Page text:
If D-Cryme had given up music after his nationwide hit “Kill Me Shy”, Ghanaians would still have remembered the Tema based rapper with reverence as we do Jay Dee of “Alampan” fame. D-Cryme’s stake in today’s music has not been as resolute as many would have hoped. He was tipped for greater things after earning his breakthrough: first off a feature and subsequently, a career defining single for which he would forever be remembered.
But, before the applauds, excitement, critical reviews and expectations for D-Cryme following the release of his ageless single where he beckoned ‘fellas’ to ‘sing this song to the one you love”, D-Cryme had shown his mettle on the rap show “Kasahari Levels” on the then Tema based Adom FM. (I think we should one day talk about the impact of Dr. Duncan and Kasahari Levels on the rap scene in Ghana). Despite being a talented battle rapper, the light-skinned rapper earned nation-wide recognition thanks to D-Black.
Prior to putting D-Cryme on, Desmond Blackmore aka D-Black, had achieved success off ‘’Target Practice’’, his joint collaborative album with Kwaku T; a pioneering figure in Ghanaian hip hop in 2008. The two had won awards and crossed over into other African countries, notably South Africa following the release of “Breathe” and “Move’’.
For all the criticism one would heap on D-Black (for his rapping abilities even though he has stated on numerous platforms that he is not a rapper in the sense of the word), we cannot deny the fact that he is one of the best A&Rs in the music game. The list of artists he has helped put on is quite impressive: D-Cryme, Joey B, Dee Money, DJ Breezy, Gafacci -to a degree. Granted, his rapping skill is not as impressive as his other colleagues, one thing is clear: he is good at identifying talents.
This attribute was demonstrated on the commanding “Get On The Dancefloor”, the song that announced D-Cryme to, as we say “the world”. You may be forgiven if you don’t remember D-Black’s rap performance on the E. L produced hip hop track. But, it would be a travesty for you to not remember that worthy performance by Darlington Kwasi Agyekum. He came off the blocks to prove himself: wow the listener, lyrically flex and showcase his ability to bend the beat to his own whim.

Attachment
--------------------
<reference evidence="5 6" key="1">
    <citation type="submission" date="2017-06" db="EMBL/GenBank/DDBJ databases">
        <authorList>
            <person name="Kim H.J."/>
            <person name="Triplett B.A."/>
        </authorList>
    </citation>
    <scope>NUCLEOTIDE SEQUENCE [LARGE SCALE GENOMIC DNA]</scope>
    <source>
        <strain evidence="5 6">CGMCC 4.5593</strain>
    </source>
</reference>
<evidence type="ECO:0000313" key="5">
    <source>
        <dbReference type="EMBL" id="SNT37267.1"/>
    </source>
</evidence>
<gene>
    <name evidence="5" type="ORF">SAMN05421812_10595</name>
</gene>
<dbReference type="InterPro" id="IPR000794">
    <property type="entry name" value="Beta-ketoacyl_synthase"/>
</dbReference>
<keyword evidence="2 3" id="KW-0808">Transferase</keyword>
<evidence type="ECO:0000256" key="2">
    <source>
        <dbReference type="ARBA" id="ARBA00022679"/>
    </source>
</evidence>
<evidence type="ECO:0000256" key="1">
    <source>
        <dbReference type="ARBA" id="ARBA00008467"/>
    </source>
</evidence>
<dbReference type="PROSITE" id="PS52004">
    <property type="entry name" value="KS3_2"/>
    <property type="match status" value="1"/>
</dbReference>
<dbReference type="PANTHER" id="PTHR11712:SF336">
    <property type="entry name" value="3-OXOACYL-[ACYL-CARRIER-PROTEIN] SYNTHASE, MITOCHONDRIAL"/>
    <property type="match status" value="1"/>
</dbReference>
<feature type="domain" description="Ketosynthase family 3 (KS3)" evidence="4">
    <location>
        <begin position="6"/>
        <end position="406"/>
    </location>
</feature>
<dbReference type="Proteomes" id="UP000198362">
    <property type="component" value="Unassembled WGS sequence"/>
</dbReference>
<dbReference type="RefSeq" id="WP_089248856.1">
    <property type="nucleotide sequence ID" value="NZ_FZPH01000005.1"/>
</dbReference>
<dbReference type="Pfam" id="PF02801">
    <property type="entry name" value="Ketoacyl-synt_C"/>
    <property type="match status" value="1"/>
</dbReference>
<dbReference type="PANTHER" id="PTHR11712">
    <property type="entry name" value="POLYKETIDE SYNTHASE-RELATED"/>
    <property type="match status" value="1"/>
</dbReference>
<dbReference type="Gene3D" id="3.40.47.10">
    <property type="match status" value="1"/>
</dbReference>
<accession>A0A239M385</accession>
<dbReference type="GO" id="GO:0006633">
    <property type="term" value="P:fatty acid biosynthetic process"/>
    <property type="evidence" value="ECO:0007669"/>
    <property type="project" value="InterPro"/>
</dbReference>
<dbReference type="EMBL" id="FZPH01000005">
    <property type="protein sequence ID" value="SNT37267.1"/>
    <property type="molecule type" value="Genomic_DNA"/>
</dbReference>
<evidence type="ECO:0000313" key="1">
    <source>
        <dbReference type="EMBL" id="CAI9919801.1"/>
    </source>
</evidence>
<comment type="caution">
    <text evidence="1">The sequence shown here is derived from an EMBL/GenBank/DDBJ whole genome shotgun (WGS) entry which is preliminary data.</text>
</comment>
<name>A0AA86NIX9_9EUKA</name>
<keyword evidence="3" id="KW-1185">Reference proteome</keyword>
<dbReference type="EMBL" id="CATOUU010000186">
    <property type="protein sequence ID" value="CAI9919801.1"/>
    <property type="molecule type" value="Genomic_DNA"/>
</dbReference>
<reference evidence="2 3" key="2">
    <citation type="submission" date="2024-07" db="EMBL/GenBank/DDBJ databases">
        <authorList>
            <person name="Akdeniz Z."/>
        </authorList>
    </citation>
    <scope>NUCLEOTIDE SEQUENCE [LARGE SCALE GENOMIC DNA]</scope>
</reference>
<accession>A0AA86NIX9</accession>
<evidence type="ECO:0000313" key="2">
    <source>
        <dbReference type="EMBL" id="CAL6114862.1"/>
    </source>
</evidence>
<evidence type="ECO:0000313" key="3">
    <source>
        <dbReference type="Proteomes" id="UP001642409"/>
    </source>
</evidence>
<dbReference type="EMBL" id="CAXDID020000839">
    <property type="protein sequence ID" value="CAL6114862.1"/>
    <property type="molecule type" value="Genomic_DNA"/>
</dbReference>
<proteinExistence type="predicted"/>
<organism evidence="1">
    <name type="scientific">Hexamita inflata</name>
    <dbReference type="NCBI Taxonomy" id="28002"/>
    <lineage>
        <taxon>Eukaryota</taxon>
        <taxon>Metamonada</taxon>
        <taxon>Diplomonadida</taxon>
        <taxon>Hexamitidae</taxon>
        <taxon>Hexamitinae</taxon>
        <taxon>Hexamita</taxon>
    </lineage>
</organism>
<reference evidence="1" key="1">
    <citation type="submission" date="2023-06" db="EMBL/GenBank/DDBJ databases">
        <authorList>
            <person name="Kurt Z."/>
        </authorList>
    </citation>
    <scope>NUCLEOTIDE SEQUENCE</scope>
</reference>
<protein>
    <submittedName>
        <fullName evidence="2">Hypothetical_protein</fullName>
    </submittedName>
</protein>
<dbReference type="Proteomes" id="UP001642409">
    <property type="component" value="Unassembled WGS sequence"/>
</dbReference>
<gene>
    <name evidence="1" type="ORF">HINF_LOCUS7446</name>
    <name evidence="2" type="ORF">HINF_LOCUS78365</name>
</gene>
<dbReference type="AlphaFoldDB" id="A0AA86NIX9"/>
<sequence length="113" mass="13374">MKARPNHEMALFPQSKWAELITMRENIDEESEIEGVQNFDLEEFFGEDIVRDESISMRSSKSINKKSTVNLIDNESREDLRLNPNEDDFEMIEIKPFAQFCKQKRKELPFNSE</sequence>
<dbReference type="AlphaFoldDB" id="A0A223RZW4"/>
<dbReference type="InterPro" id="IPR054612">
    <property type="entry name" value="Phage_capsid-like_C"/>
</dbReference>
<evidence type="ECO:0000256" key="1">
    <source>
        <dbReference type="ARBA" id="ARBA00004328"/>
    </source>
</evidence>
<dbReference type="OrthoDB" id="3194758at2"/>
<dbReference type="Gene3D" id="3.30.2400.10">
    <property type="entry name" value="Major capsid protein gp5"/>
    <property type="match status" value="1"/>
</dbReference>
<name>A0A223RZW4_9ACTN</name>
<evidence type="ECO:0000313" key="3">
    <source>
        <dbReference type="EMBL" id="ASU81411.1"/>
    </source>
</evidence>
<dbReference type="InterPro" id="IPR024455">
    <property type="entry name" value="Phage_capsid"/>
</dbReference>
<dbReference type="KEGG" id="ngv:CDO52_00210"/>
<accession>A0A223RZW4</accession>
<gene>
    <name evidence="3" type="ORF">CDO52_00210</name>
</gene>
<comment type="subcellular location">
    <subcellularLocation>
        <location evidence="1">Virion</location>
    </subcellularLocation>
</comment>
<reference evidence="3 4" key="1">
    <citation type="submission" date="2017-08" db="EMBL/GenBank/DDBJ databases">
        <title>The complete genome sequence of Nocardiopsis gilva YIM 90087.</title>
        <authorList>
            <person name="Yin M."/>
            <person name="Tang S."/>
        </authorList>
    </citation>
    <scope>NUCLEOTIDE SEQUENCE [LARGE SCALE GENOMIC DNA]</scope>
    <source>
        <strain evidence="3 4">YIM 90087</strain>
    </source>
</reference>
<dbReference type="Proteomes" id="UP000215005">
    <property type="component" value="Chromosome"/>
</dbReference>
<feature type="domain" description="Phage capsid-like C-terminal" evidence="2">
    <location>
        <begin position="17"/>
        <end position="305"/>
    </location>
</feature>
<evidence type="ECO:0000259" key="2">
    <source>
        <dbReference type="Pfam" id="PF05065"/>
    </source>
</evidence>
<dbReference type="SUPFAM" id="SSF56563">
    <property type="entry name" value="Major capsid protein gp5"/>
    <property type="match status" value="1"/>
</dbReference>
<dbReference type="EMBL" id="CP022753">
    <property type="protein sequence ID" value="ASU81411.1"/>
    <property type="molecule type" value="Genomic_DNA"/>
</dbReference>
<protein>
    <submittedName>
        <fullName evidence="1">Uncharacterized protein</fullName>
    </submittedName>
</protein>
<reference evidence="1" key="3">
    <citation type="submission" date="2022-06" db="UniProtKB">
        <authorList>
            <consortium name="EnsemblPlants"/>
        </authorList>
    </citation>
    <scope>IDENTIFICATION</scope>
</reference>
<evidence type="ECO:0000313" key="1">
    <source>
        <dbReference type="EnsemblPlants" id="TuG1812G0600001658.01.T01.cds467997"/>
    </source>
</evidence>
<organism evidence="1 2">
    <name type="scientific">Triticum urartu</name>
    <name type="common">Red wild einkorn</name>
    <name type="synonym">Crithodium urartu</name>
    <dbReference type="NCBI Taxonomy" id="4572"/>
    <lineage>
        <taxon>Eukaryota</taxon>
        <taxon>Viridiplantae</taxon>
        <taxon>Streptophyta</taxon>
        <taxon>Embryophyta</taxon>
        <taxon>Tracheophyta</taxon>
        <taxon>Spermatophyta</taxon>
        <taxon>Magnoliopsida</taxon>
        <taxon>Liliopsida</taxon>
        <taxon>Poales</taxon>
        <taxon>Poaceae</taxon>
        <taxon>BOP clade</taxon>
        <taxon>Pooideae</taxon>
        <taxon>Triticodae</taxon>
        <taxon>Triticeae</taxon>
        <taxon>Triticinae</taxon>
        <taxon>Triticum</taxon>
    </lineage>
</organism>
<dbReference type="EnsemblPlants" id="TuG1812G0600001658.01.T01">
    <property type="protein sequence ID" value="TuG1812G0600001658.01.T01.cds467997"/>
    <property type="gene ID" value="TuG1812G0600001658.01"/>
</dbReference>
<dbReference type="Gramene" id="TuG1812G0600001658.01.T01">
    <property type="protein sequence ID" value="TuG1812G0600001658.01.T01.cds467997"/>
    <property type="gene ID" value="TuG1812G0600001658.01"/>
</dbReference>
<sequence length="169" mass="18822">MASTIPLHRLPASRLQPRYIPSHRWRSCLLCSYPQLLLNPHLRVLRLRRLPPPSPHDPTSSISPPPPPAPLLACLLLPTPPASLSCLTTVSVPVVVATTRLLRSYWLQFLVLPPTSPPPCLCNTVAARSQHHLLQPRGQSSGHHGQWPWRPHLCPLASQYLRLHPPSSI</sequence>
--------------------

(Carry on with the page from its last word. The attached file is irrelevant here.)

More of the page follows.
Not only did the diminutive rapper surfed over the beat, his delivery was classy: his ability to talk and rap at the same time was incredibly. He was confident; almost cocky in his delivery. His posturing on the record emitted that ‘I can do this rap thing in my sleep’ as he flip flopped on the beat like he was Simone Biles. D-Cryme also saw the opportunity presented as a way to forcefully sell Twi Pop, as a variant of hiplife he was championing. Unfortunately, the sub-genre lacked the impetus to survive largely to the short-lived career of its proponents.
“Get On The Dancefloor” was a hip pop-sounding record with an electrifying feel. The “to the fellas” chant bellowed by D-Cryme on the hook was an instant charm. The success of the record was not surprising considering the calibre of people who worked on it: E.L was arguably the hottest producer around 2011; D-Black was on a good run; and D-Cryme was the newest sensation. One cannot also discuss the success of the record without acknowledging the significant role of “Peer Pressure Boys” at that time. The “Peer Pressure Boys” consisting of D-Black, Kwame Fakye, Eddy Blay, Benny Blanco and more were prominent media guys who used their influence in both radio and TV to help their fellow member.
D-Black helped unhinged D-Cryme on us. The young rapper seized the opportunity to formally launch his own career with the infectious “Kill Me Shy”. Unfortunately, the bar he set for himself turned out to be his undoing. Sustaining the newfound fame through consistent and great music was a hurdle that the now 34-year-old rapper could not comfortably scale.
Despite releasing a couple of songs in recent times including the Sarkodie assisted “Koko Sakora”, D-Cryme is looking forward to that huge wave to surf. As time ticks and the years roll, and D-Cryme still dabbling in music- and a search for another national hit, we shall continue to remember him for his excellent, refreshing performance on “Get On The Dancefloor”. He got us all repeating his “rala lali o” ad-lib.